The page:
In a follow-up to Zero Trust Information, exploring the four types of information and how their value changes with time.
Zero Trust Networking is security with Internet assumptions; there is tremendous value if we apply the same approach to information.
Understanding the differences between platforms and Aggregators is critical when it comes to considering regulation.
A horrifying article on Child Sexual Abuse Material online is actually a sign that Facebook is doing the right thing, at least for now. Encrypting private communications, though, may make things worse.
Breaking down the Chris Hughes article about breaking up Facebook: it’s better than you think. Plus, the fundamental paradox when it comes to arguments about regulating Facebook.
How Microsoft Teams differs from Slack, then Facebook’s F8 keynote is nominally about privacy-focused social networking, but is in fact about competing with Snapchat (again!).
Snap’s announcements at its Partner Summit signaled a new strategy that makes a lot of sense. The company, though, needs to show that it can execute.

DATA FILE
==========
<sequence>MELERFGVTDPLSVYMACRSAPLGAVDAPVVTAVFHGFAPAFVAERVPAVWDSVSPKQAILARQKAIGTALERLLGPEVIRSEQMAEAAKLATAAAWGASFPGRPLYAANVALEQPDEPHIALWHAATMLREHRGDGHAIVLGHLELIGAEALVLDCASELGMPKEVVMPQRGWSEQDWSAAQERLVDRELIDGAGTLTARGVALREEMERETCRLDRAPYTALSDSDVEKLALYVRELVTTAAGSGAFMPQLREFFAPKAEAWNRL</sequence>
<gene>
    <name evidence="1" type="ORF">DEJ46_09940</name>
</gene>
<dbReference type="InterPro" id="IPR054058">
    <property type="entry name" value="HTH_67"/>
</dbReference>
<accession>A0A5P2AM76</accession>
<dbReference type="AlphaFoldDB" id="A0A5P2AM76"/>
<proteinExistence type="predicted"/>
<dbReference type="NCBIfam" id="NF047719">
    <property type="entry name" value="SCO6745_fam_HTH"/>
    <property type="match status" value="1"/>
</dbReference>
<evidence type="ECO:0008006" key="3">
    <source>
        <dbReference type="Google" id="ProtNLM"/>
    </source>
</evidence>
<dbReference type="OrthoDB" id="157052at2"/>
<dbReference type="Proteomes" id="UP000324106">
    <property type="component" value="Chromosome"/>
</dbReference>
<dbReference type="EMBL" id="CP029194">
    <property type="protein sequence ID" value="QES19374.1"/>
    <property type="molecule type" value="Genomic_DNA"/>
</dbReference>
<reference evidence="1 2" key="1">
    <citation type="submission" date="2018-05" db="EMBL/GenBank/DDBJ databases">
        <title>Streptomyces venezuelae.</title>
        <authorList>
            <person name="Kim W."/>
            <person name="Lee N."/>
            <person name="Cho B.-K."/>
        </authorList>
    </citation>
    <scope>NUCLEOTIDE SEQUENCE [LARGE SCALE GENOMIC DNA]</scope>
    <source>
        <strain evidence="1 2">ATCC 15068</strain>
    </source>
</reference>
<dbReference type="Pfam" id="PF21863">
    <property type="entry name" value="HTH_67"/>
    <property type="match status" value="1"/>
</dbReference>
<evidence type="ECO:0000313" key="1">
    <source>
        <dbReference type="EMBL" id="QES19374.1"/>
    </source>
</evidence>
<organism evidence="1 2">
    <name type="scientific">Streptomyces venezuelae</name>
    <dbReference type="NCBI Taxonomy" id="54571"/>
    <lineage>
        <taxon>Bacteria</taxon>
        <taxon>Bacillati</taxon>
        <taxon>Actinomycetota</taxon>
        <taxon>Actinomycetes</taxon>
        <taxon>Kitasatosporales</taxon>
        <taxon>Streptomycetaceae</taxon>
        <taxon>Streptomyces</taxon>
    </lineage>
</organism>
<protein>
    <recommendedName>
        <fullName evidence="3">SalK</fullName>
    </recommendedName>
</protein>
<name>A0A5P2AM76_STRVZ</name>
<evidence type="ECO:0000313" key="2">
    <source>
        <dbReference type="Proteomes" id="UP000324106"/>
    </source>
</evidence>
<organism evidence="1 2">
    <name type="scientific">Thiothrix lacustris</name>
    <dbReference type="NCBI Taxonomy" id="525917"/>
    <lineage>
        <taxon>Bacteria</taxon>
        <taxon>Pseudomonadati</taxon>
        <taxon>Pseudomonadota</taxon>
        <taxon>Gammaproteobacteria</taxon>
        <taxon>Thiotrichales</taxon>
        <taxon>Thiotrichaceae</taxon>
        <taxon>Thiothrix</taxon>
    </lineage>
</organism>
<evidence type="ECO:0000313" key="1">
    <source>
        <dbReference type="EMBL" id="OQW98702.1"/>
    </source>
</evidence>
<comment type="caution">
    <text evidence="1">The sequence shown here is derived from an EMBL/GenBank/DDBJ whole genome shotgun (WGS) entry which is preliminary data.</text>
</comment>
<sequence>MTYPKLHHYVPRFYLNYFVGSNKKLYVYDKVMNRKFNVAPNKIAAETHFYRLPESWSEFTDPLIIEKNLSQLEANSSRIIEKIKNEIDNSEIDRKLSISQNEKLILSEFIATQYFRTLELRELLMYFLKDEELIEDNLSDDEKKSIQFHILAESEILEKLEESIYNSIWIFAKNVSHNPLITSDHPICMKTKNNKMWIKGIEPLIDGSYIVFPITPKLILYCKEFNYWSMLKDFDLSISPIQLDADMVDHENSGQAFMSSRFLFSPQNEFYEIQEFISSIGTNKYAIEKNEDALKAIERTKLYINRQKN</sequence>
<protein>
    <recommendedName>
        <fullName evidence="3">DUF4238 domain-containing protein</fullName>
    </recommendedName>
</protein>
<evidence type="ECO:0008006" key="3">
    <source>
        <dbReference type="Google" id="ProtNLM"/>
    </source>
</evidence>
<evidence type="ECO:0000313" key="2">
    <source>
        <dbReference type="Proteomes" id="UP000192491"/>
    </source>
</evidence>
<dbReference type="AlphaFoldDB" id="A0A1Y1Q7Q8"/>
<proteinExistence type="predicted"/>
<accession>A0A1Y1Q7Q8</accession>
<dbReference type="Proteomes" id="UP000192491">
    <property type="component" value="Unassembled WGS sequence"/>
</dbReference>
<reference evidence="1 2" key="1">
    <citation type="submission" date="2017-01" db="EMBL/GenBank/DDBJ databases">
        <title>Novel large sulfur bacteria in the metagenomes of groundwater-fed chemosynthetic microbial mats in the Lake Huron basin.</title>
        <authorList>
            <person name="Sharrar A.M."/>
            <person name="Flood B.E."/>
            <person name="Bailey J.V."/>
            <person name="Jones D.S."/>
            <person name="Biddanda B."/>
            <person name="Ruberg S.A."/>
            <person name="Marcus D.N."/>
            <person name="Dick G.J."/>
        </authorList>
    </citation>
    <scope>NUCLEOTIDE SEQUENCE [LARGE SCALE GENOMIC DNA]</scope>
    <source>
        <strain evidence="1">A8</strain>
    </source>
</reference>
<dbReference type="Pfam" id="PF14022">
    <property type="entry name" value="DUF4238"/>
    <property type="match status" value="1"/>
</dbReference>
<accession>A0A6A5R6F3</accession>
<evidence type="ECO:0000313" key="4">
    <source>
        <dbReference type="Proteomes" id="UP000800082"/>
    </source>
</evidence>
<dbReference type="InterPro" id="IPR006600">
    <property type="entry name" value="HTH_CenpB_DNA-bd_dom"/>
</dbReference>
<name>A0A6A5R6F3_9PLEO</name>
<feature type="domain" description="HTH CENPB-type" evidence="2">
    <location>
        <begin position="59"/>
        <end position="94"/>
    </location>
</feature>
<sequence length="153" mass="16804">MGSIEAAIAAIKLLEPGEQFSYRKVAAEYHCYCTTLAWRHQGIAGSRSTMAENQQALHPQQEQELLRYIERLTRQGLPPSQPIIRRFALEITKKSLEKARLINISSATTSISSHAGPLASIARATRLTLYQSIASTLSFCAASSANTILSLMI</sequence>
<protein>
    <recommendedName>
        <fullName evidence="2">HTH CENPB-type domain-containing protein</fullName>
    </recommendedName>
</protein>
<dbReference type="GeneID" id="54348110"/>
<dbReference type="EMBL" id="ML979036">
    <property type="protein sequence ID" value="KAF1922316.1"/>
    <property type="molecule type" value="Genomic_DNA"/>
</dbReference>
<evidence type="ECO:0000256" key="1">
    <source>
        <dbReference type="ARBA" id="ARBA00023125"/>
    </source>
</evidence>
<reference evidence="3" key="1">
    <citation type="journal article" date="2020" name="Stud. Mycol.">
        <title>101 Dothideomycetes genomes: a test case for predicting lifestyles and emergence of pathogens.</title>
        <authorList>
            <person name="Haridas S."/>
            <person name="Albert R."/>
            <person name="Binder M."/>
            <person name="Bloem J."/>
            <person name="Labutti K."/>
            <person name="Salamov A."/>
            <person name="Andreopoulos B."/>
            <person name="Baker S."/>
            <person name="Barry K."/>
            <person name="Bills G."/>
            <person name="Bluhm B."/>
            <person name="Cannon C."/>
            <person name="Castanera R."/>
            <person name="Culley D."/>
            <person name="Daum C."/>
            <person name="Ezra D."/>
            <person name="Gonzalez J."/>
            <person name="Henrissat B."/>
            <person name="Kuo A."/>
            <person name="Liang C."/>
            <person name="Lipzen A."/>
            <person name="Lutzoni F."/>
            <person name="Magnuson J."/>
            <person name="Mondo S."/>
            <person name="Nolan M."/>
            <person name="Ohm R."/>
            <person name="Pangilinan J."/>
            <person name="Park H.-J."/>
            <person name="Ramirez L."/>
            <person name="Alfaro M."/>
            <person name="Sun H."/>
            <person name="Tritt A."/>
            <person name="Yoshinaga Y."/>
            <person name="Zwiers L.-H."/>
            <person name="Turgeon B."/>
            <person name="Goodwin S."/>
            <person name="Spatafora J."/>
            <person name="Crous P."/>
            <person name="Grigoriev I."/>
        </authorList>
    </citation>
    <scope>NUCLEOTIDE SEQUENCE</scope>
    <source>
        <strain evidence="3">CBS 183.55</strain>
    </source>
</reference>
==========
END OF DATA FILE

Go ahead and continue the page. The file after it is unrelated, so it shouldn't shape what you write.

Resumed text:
Senator Warren’s proposal about how to regulate tech is wrong about history, the source of tech giant’s power, and the fundamental nature of technology itself. That doesn’t mean there aren’t real problems — and potential solutions — though.
Mark Zuckerberg’s announcement of A Privacy-Focused Vision for Social Networking is not some dramatic pivot: it is a growth opportunity for Facebook and a challenge for regulators.
Discord is the Slack of gaming; that is valuable, but has to be monetized indirectly. Plus, the social aspect of gaming, and how competition in PC gaming stores is good for everyone.